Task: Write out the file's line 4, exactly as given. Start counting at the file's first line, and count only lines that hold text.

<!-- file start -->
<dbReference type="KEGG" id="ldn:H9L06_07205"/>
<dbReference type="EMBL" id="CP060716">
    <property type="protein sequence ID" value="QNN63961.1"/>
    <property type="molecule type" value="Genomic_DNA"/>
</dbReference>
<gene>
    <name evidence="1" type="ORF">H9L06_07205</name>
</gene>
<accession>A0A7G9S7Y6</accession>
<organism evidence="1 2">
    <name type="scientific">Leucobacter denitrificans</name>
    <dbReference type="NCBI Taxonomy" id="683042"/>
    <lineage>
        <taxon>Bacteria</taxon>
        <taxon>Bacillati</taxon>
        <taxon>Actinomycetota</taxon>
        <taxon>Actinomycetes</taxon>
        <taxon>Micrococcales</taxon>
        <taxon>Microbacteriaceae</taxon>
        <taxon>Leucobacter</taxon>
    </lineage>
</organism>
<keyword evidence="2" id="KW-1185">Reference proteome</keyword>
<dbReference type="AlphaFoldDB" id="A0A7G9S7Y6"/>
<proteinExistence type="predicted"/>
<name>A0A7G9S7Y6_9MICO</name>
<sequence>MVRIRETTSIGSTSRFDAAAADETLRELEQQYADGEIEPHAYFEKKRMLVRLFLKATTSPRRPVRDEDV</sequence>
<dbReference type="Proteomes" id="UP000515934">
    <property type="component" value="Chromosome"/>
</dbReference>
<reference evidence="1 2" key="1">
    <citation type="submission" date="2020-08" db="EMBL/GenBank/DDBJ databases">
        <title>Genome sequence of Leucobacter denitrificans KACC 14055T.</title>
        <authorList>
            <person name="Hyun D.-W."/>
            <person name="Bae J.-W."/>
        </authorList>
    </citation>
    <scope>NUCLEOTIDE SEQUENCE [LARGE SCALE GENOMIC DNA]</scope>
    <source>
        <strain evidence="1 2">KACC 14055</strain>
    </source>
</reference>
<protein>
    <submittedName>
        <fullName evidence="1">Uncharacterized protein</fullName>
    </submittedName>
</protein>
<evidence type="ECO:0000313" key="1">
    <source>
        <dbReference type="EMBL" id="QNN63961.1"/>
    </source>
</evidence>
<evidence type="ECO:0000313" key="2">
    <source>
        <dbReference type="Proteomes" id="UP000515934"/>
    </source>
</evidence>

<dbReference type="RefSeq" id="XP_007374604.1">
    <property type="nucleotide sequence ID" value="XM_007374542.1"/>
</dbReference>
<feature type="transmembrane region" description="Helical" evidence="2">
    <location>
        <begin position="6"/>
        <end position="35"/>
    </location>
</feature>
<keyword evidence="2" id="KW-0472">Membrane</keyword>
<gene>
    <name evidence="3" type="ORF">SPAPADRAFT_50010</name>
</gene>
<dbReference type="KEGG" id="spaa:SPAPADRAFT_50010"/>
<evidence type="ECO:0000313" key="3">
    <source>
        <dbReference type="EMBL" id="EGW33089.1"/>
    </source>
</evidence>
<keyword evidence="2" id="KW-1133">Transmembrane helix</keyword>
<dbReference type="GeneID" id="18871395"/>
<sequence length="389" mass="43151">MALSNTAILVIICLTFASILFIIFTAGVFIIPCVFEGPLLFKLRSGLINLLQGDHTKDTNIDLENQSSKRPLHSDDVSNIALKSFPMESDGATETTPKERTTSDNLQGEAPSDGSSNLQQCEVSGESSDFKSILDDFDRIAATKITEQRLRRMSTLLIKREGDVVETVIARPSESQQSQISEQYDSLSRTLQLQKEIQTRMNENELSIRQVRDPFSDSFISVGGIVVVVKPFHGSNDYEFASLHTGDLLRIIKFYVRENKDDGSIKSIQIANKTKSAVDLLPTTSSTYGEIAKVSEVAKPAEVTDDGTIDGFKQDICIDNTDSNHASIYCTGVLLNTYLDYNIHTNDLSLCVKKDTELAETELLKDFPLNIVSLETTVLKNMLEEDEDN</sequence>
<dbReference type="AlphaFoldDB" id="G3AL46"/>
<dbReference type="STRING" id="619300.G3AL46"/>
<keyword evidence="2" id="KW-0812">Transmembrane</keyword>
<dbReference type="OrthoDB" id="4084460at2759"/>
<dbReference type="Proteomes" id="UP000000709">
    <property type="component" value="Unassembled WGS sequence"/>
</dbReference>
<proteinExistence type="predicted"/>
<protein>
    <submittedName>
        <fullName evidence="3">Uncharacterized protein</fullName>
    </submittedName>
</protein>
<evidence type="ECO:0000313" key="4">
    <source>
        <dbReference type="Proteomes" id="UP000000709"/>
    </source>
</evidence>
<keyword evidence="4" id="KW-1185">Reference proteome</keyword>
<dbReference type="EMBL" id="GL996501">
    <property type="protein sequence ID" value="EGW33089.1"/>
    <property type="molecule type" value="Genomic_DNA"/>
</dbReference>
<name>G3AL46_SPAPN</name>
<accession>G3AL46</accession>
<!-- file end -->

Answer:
    <property type="molecule type" value="Genomic_DNA"/>